The billionaire-backed asteroid-mining firm Planetary Resources has hired Peter Marquez, who served as director of space policy under presidents George W. Bush and Barack Obama, company officials announced today (June 10).
As Planetary Resources' new vice president for global engagement, Marquez will work with various entities in the United States and abroad to aid the company's mission of extracting and exploiting raw materials from near-Earth asteroids.
"Peter brings a wealth of knowledge that will make Planetary Resources successful as we begin working closer with the U.S. government and foreign partners," company co-founder and co-chairman Eric Anderson said in a statement. "Peter is a known leader and innovator in the space policy community, and we're happy to have him as part of the team." [Planetary Resources' Asteroid-Mining Plans (Images)]
Marquez has more than a decade of experience in space policy, Planetary Resources officials said, and he is no stranger to asteroids as exploration targets. For example, Marquez authored the U.S. National Space Policy in 2010, which formalized President Obama's plan to send astronauts to a near-Earth asteroid by 2025.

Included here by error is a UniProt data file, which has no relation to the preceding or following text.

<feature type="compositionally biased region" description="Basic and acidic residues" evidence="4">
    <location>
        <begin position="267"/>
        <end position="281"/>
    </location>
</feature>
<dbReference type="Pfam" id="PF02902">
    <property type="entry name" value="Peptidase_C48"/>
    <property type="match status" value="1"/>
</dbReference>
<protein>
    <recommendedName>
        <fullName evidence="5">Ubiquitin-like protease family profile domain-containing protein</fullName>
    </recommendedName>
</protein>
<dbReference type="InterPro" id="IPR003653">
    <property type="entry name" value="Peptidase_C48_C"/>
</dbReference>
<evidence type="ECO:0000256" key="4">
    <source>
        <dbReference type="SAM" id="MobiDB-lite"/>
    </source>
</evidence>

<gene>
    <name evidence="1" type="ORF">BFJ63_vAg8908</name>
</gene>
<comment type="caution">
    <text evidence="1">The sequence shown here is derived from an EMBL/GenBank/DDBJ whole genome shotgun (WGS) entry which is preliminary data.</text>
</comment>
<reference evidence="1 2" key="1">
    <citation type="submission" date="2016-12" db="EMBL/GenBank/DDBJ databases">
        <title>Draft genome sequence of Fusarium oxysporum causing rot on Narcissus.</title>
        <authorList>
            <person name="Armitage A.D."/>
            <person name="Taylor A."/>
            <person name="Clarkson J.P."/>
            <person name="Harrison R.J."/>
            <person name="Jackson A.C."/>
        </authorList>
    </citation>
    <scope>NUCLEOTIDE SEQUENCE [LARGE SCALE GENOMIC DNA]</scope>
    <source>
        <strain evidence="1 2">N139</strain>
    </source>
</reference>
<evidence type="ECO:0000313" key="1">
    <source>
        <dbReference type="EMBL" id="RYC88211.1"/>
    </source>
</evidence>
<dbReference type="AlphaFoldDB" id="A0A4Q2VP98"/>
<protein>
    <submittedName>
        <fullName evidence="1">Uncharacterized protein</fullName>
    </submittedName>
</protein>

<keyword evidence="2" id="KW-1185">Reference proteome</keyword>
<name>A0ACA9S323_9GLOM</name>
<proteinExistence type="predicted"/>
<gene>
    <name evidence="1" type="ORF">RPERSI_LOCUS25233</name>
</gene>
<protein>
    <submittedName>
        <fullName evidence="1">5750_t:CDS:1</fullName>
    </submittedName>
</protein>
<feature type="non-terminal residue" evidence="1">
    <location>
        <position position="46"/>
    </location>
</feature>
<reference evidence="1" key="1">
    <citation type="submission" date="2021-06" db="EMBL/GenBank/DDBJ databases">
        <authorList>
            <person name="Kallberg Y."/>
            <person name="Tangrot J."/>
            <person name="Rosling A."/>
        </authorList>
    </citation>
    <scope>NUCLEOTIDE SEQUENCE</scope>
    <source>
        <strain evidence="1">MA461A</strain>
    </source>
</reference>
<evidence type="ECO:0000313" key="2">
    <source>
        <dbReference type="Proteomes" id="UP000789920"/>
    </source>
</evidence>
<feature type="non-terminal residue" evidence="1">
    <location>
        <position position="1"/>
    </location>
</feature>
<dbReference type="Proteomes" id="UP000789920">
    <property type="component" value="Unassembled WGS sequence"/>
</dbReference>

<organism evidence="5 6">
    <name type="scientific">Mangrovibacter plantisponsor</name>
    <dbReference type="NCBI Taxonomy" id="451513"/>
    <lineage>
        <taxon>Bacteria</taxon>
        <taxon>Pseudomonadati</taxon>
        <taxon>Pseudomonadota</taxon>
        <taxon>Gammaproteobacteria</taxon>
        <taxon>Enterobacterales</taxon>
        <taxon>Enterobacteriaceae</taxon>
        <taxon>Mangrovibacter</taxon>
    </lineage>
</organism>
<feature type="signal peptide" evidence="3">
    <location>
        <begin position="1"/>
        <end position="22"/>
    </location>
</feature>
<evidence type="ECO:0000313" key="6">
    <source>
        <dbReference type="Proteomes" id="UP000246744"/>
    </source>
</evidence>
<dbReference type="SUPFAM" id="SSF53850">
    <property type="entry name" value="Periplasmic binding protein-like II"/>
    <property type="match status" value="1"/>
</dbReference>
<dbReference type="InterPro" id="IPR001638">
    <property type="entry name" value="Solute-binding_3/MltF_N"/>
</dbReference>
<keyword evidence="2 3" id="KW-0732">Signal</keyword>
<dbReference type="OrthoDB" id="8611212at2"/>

Planetary Resources, which counts Google execs Larry Page and Eric Schmidt among its investors, plans to mine asteroids for water, precious metals and other resources. The company's ultimate goal is to help expand humanity's footprint out into the solar system.
"Planetary Resources is on a mission to change the world. I am very excited to have the opportunity to work with such a great team," Marquez said in a statement. "I am looking forward to working with many of my colleagues in the U.S. government and abroad in an effort to fully utilize all the benefits that Planetary Resources' vision has to offer."
Water is the initial focus of Planetary Resources plans, because it is the key enabler of off-Earth living. Water can keep astronauts hydrated, serve as a shield against dangerous radiation and — once split into its constituent hydrogen and oxygen — provide breathable air and rocket fuel, allowing voyaging spaceships to fill up on the go.
Planetary Resources plans to launch a set of tiny "cubesats" to Earth orbit early next year. The goal is to test out technologies required for its first line of asteroid-prospecting spacecraft, which it hopes to loft — again, to low-Earth orbit — sometime in 2015. The company also recently launched a crowdfunding campaign to build and fly a space telescope for public use; so far, the effort has raised $846,000 toward its $1 million goal.
Planetary Resources is not the only player in the asteroid-mining field. A company called Deep Space Industries also plans to extract resources from space rocks, with a similar goal of spurring solar system exploration.